By Andrea Beck
Everyone stores their groceries differently, and sometimes that sparks debate over where specific ingredients should be kept. Should butter go in the fridge or on the counter? What about ketchup? And do you store your nuts in a container in the cupboard or the fridge? Sometimes, the best place to store some of your grocery items can come as a surprise, so we gathered up a few items that could go either way. In most cases, these groceries won’t go bad right away if you happen to leave them on the counter or in your pantry, but they’ll last longer in the fridge (which might mean you can save a little on your grocery bill, too!).
1. Nuts (and Natural Nut Butters)
We know you’re probably used to leaving your nuts out on the counter or tucked in the pantry, but if you want them to last, it’s better to keep them in the fridge. The oils in nuts can go rancid over time, but storing them in the fridge will help prevent that. You can still store nuts on your countertop for a couple of months, but if you have any that you want to save longer, just pop them in the fridge. If you feel like they’re getting a stale flavor from the fridge, toast them for a few minutes and they’ll be snack-worthy again. The same is true for natural nut butters too, like organic peanut butter. The oils in natural nut butters can also go rancid, so you should keep them in the fridge after opening a jar.
2. Whole Grain and Whole Wheat Flours
Flour is undeniably a pantry staple, but if you stock your shelves with whole grain or whole wheat flour instead of all-purpose, you should make some space for it in the fridge. As the name suggests, whole grain flour is made from whole grains of wheat—that includes the bran, the germ, and the endosperm. The bran and the germ are high in vitamins, nutrients, and healthy fats, which can go rancid over time (and they can also attract unwanted pests to munch on your flour). To help preserve them and keep away pantry pests, store any whole grain flour you have in your fridge. In contrast, all-purpose flour is usually made with just the endosperm, which doesn’t have as much oil, so it’s fine to keep in your cupboard.
3. Condiments (Like Ketchup and Soy Sauce)
Restaurants may leave their ketchup bottles out on the table, but that doesn’t mean you should. Heinz has stated before that their ketchup is shelf-stable due to its natural acidity, but they also added a caveat: Consumers should still refrigerate their ketchup after opening it. Once your ketchup is open, it’s easier for the product to deteriorate over time, especially after a month at room temperature (you should also refrigerate homemade ketchup). Soy sauce is a similar case—it’s unlikely to spoil if you store it in your cupboard because of its high sodium content, but it can still lose its flavor over time if it’s not stored in the fridge.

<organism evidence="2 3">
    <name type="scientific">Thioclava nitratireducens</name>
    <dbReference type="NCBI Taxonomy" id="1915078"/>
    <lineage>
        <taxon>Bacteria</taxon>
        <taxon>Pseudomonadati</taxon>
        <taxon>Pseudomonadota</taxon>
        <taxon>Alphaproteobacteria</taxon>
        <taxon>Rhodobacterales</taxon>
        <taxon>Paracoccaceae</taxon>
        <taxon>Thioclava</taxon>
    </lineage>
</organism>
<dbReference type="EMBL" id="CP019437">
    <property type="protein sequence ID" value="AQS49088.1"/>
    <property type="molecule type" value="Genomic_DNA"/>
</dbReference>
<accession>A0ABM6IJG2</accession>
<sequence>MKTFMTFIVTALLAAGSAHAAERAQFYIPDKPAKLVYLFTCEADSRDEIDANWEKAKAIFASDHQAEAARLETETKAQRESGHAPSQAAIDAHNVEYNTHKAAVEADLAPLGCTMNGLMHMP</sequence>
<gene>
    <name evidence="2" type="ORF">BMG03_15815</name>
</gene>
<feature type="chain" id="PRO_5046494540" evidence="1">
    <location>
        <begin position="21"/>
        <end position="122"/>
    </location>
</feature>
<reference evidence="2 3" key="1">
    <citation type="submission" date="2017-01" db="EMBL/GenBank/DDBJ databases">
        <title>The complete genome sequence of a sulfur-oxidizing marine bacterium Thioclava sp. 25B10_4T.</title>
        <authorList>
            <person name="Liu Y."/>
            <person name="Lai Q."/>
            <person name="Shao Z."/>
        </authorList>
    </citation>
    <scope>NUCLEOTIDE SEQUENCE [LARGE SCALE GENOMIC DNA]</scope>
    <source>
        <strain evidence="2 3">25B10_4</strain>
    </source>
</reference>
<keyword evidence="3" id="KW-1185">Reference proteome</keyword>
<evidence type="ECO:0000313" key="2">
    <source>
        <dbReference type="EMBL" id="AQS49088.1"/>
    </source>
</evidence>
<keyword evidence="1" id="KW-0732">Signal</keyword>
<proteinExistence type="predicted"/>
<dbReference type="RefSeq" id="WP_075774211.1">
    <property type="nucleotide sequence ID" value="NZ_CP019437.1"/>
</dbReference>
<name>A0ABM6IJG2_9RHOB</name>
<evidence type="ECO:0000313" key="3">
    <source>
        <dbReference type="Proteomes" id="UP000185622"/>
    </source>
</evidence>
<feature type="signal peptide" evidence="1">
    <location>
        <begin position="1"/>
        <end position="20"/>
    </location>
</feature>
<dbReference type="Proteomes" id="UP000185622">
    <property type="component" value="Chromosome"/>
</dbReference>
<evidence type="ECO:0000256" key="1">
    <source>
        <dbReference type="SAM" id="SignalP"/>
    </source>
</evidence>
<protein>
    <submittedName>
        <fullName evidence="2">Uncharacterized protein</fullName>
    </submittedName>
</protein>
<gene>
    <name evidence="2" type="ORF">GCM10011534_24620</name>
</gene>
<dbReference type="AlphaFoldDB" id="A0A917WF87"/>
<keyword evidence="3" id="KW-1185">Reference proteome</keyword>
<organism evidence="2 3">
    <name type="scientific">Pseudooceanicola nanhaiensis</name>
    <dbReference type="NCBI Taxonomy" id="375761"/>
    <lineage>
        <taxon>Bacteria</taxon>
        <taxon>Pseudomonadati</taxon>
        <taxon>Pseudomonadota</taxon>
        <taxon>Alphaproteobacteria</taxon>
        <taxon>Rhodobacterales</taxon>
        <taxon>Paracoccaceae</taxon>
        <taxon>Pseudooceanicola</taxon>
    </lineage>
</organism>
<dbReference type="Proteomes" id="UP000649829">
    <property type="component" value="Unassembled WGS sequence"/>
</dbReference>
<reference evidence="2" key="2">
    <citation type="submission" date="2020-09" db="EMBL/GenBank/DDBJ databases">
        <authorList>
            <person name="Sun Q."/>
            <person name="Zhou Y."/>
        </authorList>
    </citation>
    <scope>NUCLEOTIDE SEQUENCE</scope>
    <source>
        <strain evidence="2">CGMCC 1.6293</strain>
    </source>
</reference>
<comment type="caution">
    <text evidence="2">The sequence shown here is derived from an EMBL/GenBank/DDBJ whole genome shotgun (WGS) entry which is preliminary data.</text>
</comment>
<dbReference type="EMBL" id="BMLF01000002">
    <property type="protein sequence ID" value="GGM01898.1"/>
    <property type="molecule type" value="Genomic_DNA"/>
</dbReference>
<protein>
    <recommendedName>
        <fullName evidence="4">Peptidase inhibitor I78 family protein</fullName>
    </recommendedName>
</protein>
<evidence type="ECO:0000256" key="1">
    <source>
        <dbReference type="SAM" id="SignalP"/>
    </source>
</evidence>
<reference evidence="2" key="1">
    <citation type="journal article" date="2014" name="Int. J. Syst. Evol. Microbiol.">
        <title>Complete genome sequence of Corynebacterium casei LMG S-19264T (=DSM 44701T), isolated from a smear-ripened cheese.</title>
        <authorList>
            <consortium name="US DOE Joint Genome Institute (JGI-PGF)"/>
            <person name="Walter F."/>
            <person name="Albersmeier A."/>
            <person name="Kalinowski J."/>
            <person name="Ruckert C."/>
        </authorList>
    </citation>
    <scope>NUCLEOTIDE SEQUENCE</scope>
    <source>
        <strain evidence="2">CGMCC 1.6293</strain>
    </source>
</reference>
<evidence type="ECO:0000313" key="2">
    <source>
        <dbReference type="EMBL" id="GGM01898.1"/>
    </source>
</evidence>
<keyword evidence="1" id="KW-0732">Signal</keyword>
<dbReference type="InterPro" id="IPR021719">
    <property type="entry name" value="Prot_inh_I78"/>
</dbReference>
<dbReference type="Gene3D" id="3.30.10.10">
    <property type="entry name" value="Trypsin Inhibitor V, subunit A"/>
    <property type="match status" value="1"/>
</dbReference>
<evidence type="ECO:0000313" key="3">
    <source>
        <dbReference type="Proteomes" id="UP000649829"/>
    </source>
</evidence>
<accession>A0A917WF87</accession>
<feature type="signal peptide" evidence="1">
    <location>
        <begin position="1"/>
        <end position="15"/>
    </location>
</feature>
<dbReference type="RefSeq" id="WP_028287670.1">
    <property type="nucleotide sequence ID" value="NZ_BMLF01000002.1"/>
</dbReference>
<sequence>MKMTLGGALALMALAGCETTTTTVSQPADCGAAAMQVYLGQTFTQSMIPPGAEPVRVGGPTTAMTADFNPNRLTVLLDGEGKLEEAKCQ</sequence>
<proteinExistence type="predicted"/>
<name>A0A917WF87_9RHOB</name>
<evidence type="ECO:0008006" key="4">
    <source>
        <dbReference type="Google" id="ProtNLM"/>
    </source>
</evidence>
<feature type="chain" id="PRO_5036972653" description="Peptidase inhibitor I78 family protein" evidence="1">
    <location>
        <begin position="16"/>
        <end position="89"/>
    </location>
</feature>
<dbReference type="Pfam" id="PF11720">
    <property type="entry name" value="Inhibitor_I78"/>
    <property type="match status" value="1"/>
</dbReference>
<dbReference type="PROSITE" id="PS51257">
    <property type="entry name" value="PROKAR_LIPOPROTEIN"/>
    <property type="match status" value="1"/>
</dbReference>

4. Sweet Corn
For the best flavor, you should cook and eat sweet corn right after it’s been picked. But if you wind up with a lot of extra ears on your hands, don’t leave them out on your countertop like you would with most fruits and veggies. Unless you preserve your corn, sweet corn starts to lose its flavor after harvesting. Storing it in the fridge with the husks on will help it to last longer, and keep more of its sweet flavor.
5. Flour Tortillas
It’s true that you probably just grab a bag of tortillas off the shelf at the grocery store, but once you get them home and open them, you should keep leftovers in the fridge. This isn’t a case where your extra tortillas will go bad right away if you leave them on the counter, but they will dry out sooner than if you store them in the fridge. Keeping your flour tortillas in the fridge will extend their shelf-life by as much as a few weeks, so it’s worth saving those extras in the fridge for the next taco night.
These tips may leave you with less space in your fridge, but trust us, they’ll pay off in the long run. While there are plenty of foods that are better left out of the fridge, in these instances, giving up some fridge space will help your groceries last longer and taste fresher when you use them. Plus, you can finally settle the debate in your house about whether ketchup belongs in the fridge or on the counter!
Some good tips from Better Homes and Gardens